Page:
To find appellant guilty of promoting the prostitution of Knudsen, the jury had to determine that she promoted Knudsen’s prostitution “while acting other than as a prostitute or patron.”  Minn. Stat. § 609.322, subd. 1a(2) (1998).  Appellant argues that the jury could not reasonably have reached this conclusion because Knudsen testified that appellant engaged in acts of prostitution.

Appellant, however, testified that she never engaged in a sex act for money at Sauna 27; she explained that she performed a sex act with an undercover officer after accepting $60 for a massage because:  “I feel like he’s my kind of a boyfriend, relationship or something like that and I like him so much * * *.”  Therefore, appellant’s own testimony supports a finding that she acted other than as a prostitute or patron.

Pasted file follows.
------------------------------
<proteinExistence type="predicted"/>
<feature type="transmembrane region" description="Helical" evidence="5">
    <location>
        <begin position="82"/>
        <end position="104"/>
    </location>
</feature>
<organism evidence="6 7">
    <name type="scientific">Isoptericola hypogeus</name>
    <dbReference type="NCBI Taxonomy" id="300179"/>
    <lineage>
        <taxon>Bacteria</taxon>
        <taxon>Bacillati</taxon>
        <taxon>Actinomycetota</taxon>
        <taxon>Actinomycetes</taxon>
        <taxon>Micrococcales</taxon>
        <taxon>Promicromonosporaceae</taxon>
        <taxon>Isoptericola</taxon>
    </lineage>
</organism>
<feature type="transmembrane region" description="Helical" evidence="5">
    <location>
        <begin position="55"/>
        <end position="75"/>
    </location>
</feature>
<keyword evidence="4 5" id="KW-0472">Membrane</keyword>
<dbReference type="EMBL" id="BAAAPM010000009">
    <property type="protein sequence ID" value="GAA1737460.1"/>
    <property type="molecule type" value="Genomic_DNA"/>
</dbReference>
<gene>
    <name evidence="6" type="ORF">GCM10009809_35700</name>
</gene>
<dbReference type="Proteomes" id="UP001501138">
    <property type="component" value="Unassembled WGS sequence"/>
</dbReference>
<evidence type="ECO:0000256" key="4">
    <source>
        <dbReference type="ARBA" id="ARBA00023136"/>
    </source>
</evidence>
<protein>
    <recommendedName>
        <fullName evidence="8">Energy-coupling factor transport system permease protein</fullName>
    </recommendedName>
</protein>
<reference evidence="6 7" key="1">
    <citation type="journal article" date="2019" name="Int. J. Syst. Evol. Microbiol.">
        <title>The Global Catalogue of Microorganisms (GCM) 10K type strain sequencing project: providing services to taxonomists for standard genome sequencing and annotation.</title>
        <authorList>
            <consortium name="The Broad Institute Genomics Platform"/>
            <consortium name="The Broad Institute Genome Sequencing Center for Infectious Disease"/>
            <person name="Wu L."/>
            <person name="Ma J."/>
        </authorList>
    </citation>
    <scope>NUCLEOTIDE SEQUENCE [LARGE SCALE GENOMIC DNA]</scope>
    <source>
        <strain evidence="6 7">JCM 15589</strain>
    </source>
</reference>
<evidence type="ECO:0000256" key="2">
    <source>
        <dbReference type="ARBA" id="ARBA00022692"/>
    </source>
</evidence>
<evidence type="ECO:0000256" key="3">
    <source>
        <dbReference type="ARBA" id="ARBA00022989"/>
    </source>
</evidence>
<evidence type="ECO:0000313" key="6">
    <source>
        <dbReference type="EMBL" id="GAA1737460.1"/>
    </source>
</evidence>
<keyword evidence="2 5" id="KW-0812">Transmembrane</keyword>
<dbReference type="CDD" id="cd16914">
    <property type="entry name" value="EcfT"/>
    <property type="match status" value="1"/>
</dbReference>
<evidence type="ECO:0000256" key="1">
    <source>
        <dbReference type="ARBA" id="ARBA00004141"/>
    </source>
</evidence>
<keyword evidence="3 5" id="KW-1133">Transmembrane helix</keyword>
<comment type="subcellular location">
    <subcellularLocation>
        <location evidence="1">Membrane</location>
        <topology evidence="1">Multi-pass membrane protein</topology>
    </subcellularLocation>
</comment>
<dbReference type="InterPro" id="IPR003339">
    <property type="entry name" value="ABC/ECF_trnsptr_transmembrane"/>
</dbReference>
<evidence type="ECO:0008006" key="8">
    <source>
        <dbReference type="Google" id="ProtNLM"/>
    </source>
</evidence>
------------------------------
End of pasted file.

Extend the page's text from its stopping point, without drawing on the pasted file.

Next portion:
Moreover, the statutory language is intended to prohibit the prosecution of a prostitute for promoting herself.  It is not intended to immunize one who engages in separate acts of prostitution from prosecution for promoting the prostitution of another individual.  One can be guilty of both crimes.  See, e.g., State v. Montpetit, 445 N.W.2d 571, 572 (Minn. App. 1989) (defendant who met with two women posing as prostitutes, accompanied one to a hotel and arranged a “date” for the other with his friend, held to be a patron of the prostitute he hired for himself and a promoter of the prostitute he hired for his friend), review denied (Minn. Oct. 31, 1989).  The jury could reasonably have found that appellant promoted the prostitution of Penny Knudsen.

B.        Soliciting or Inducing Prostitution